New exciting treatment options currently being trialed could change the way the disease is treated long term: Oramed Pharmaceuticals’ oral insulin ORMD-0801 and Intarcia Therapeutics Itca-650 subdermal osmotic implant.
Oramed Pharmaceuticals announced just recently that it is initiating a Phase IIb trial for its oral insulin candidate ORMD-0801 in 240 insulin-naïve patients with type II diabetes over 90 days with a primary endpoint of HbA1c reduction. This will be the first clinical trial of its type for an oral insulin pill.
There are two reasons this trial should be watched closely. First of all, obviously, to see if oral insulin can lower 90-day blood sugar levels to below 7%. The endpoint is mean change in HbA1c from baseline to 12 weeks, but for any Phase III trial, HbA1c will probably have to go below the 7% target to be approved. The second reason is to see the dosages required to lower HbA1c to that target.
A previous Phase II trial used 16mg and 24mg doses as active comparators for lowering pooled nighttime glucose. These doses are orders of magnitude higher than what is required for injectable insulin, which is measured in IUs rather than milligrams. 1 IU of insulin is equivalent to 0.0347mg if human insulin, which means that 16mg is about 461 IUs. Patients start off insulin treatment with about half a unit per kilogram of body weight per day. Assuming 80kg bodyweight, that’s 40 units a day, which means the 16mg is about 10x as high in the amount of insulin required per dose. This makes sense given that much of the insulin is destroyed in the GI tract.
There are many unknowns at this point, but these candidates do have the potential to change the way diabetes will be treated in the coming decade. Besides results, which obviously matter, whether any of them will succeed in the market if approved depends a lot on cost, the big unknown at this point.
Itca-650 a subdermal osmotic implant that provides continuous delivery of exenatide, is being developed by Intarcia Therapeutics for the treatment of type 2 diabetes (T2D). The device provides continuous and consistent exenatide therapy in a 3-month initiation dose, followed by consecutive 6-month maintenance doses. Exenatide is a glucagon-like peptide-1 (GLP-1) receptor agonist that is currently marketed globally by AstraZeneca as a twice-daily and a once-weekly self-injection therapy for T2D. If approved, ITCA-650 will be the only twice-yearly, injection-free GLP-1 therapy. However, physicians will have to be trained in inserting and removing ITCA-650. It’s Phase 3 FREEDOM program began in February 2013 and consisted of four trials together enrolling over 5,000 patients. The largest of the Phase III trials was a 4,000-patient Cardiovascular Outcome Trial (CVOT) (FREEDOM-CVO) that completed in April 2016, with top-line results indicating that ITCA-650 met its primary endpoint of cardiovascular (CV) safety. The New Drug Application (NDA) for ITCA-650 in the treatment of T2D was accepted by the FDA on February 3, 2017, but on September 27, 2017, the FDA issued a Complete Response Letter (CRL). Intarcia Therapeutics announced they do not anticipate the need to conduct new pivotal trials to satisfy the requirements of the FDA. Furthermore, Intarcia reported receiving clear and constructive guidance regarding manufacturing aspects of the CRL from the FDA, and they are on a clear path to move forward. Study results are here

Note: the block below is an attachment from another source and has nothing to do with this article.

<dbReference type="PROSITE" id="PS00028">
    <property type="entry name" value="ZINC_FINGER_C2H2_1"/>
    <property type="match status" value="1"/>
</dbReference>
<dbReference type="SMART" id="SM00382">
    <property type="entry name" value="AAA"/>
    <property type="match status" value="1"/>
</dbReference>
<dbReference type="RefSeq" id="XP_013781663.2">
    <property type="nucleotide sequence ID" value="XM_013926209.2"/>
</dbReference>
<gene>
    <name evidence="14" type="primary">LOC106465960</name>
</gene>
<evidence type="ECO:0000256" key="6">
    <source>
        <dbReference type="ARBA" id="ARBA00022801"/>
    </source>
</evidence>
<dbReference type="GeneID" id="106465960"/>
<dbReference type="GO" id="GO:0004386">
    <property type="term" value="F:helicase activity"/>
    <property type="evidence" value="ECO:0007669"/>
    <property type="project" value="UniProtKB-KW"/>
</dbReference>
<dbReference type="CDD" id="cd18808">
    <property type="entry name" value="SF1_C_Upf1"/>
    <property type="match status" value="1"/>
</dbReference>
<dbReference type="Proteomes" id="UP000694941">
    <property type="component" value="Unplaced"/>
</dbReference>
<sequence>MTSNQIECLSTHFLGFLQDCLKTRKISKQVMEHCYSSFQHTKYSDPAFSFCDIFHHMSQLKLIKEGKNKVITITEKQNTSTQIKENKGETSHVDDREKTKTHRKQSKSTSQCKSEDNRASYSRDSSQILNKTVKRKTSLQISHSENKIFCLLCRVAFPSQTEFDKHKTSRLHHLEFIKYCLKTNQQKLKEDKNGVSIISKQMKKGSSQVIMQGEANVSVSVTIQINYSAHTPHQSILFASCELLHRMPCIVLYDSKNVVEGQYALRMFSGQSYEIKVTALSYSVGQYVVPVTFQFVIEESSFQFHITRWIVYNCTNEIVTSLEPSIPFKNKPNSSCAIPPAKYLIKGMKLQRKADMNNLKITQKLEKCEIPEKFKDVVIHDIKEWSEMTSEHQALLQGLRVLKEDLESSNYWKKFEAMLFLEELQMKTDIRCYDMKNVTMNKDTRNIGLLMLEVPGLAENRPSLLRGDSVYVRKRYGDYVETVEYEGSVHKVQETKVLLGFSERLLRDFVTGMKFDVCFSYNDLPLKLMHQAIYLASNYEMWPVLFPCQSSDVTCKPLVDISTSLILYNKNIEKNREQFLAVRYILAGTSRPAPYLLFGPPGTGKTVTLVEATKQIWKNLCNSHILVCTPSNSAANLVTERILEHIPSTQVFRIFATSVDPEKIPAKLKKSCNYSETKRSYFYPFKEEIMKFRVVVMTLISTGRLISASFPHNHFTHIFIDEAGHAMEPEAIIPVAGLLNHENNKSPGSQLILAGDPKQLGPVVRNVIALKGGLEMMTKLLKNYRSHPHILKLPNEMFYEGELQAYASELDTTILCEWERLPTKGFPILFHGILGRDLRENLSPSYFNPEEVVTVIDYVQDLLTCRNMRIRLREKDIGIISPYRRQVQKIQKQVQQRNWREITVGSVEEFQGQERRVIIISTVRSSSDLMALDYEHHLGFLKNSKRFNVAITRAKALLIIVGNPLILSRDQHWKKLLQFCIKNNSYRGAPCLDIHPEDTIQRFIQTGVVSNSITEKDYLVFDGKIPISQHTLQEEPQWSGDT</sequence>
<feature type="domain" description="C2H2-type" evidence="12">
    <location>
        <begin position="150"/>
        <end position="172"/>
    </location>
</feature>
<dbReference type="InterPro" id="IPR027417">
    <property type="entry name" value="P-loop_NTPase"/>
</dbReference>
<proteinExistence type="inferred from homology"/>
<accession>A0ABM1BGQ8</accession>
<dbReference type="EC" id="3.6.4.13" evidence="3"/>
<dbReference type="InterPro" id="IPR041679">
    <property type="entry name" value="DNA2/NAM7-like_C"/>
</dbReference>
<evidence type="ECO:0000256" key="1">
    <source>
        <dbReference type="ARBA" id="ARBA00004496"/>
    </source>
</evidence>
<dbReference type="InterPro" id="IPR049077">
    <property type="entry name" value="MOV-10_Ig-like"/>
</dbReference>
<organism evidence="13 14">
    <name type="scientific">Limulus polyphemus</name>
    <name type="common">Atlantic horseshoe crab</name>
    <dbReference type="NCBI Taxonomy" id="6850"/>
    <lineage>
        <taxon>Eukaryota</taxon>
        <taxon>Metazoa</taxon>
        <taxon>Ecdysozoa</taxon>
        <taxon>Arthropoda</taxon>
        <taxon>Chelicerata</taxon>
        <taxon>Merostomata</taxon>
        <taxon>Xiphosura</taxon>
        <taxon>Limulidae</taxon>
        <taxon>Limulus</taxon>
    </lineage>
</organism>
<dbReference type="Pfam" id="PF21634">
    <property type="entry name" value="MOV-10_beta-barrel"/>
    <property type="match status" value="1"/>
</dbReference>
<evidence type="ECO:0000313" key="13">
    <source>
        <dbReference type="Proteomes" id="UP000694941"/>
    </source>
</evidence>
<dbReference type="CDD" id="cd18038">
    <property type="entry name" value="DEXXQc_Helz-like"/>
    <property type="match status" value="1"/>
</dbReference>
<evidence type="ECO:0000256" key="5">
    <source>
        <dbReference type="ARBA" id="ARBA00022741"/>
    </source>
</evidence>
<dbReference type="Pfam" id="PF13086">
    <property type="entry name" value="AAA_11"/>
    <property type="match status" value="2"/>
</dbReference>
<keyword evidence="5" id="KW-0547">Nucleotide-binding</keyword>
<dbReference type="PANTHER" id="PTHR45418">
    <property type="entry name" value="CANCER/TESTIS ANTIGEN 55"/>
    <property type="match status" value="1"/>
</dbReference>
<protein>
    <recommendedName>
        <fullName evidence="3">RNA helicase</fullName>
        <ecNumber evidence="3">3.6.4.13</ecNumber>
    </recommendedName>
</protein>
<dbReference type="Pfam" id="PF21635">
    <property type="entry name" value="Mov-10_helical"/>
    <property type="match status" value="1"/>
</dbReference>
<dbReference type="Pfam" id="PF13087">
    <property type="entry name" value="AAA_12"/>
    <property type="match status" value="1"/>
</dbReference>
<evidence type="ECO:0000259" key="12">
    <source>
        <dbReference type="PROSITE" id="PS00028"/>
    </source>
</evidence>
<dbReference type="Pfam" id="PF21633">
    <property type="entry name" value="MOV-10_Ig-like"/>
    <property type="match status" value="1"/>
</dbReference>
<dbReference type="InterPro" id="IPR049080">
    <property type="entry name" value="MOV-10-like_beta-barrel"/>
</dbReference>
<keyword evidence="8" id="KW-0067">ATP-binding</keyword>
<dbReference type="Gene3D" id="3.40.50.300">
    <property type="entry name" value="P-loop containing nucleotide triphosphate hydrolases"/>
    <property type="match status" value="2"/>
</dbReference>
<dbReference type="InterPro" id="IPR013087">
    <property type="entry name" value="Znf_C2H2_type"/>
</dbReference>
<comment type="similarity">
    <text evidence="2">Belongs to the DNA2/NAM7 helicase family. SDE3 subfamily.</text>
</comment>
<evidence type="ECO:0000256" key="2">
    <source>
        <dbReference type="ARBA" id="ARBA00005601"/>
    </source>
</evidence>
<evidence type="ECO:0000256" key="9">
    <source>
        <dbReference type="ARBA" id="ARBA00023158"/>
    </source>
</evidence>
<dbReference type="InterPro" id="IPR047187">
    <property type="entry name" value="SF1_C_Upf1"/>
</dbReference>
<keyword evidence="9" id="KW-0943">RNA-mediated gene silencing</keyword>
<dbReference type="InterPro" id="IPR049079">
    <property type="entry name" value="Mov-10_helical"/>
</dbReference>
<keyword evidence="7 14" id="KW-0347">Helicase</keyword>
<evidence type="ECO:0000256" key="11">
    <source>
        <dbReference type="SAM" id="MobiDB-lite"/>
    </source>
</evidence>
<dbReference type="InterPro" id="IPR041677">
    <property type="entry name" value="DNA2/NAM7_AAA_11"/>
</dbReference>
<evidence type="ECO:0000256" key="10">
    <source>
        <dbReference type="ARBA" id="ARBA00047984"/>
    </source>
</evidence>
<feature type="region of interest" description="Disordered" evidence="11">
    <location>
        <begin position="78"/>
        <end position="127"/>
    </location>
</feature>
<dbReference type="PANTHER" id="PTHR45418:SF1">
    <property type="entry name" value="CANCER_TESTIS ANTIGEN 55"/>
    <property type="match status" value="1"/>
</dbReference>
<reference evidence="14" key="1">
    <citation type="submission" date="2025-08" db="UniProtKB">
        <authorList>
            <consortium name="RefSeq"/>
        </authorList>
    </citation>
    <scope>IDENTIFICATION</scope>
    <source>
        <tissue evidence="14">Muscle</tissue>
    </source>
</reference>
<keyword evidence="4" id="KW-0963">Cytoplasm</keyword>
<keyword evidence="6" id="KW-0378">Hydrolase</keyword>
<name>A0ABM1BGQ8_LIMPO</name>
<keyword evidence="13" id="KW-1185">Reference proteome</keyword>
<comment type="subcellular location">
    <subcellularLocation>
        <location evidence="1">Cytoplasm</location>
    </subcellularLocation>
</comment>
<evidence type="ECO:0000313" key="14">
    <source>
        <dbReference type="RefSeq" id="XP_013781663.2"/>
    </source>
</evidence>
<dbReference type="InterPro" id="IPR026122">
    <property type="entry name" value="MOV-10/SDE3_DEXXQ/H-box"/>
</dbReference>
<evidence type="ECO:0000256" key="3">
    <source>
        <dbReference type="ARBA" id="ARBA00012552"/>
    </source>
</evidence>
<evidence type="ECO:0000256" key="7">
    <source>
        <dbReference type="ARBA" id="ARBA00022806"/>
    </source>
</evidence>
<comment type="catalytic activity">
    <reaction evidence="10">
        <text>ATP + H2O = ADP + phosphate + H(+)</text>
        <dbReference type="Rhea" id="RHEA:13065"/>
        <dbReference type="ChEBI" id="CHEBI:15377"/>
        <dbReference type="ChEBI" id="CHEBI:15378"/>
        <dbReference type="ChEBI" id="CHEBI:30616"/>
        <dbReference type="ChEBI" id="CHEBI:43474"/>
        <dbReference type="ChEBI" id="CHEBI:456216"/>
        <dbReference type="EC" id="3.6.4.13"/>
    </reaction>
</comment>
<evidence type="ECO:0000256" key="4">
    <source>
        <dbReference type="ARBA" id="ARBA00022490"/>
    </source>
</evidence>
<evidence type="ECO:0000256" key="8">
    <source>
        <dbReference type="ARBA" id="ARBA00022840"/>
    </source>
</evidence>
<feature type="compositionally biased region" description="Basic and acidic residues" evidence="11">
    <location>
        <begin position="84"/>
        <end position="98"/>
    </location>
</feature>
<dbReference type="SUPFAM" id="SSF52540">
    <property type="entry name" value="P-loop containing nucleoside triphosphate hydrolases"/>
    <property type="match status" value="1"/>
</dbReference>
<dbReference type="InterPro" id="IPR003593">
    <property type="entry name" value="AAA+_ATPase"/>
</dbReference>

Responses from endocrinologists suggest that the key differentiating feature on dosing burden is not how the drug is administered but how frequently it must be administered. They believe that ITCA-650 significantly reduced dosing frequency, compared with current T2D therapies, puts it at an advantage. In fact, PCPs and endocrinologists surveyed ranked better dosing schedule as a top factor to influence their prescribing of ITCA-650 over existing GLP-1 receptor agonists. However, a sizeable percentage of physicians indicate that they would not prescribe this product. As the product is exenatide, which has already approved and in the market, it is really all about the delivery system that they are looking at and, .the FDA should be making a decision this year, 2018.
- New treatment options currently being trialed could change the way the disease is treated long term.
- Novo Nordisk’s oral semaglutide could increase patient compliance and help delay the need for direct insulin treatment.
- Opko’s oxyntomodulin candidate is the leader in a new class of dual GLP-1 and glucagon receptor agonists.
- Oramed just started a Phase 2 trial on an oral insulin candidate.
- ITCA-650 is waiting for final FDA approval after addressing the FDA concerns.
Diabetes Care 2018 Feb; 41(2): 333-340. https://doi.org/10.2337/dc17-1306